According to scientists Mark Petticrew and Helen Roberts in a study published in the BMJ, there is a ‘hierarchy of evidence’. They outline seven different levels of study, ranking them based on effectiveness, process, salience, safety, acceptability, cost effectiveness, appropriateness and satisfaction. At the top – the most rigorous and accurate – are systemic reviews and randomised control trials, followed by cohort studies, observational studies and surveys through to testimonials and case studies.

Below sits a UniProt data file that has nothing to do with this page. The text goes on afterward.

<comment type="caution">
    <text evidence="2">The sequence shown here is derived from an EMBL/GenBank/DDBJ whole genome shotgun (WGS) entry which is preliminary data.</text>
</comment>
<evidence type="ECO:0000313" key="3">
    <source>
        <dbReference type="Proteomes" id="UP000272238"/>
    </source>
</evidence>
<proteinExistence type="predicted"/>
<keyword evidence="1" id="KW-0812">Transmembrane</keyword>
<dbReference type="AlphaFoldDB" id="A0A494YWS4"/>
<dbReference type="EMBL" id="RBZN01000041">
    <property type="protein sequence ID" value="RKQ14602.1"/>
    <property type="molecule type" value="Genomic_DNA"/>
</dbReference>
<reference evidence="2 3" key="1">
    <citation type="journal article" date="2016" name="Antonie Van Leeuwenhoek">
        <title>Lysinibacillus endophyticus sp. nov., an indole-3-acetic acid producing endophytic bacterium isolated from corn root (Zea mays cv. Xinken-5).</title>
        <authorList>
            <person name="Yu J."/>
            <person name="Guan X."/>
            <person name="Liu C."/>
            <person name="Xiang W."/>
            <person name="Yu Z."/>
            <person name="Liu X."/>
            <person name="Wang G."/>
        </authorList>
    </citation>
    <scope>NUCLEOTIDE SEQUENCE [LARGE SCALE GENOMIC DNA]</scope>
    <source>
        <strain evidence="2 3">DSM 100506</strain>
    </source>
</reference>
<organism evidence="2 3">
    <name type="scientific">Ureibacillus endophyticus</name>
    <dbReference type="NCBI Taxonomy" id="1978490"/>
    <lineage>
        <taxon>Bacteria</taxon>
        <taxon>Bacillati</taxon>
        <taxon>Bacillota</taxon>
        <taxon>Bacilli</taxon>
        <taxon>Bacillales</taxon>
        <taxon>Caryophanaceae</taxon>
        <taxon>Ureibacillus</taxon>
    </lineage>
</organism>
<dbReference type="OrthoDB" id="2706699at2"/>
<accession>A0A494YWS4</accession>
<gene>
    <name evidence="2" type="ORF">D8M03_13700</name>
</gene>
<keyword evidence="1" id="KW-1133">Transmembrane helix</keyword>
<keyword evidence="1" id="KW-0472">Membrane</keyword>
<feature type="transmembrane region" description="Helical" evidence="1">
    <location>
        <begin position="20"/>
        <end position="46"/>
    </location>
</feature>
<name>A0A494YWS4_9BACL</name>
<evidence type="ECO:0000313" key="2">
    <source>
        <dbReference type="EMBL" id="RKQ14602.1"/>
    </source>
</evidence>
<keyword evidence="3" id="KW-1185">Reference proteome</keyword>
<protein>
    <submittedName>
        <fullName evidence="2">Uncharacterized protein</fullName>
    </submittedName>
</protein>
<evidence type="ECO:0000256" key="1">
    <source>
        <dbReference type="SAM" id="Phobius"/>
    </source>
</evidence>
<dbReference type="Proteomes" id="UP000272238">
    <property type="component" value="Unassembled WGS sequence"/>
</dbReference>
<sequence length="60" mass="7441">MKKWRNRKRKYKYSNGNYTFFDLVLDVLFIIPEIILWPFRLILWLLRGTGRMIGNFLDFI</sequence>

You see, it’s not only the type of evidence that matters, but where it comes from.

Dietary guidelines are drawn up by governments who also want to keep food manufacturers in business. Studies aren’t cheap to run and are often funded by parties with a vested interest in a positive outcome for their products.

The American Diabetes Association, for example, is one of many health groups which get funding from fizzy drink manufacturers – Time magazine reported last year that between them, Coca Cola and Pepsi gave money to 96 health groups in the US.

A study of 206 pieces of research that looked at the ‘Relationship between Funding Source and Conclusion among Nutrition-Related Scientific Articles’ found those sponsored by a food or drink manufacturer were four to eight times more likely to show positive health effects from consuming those products.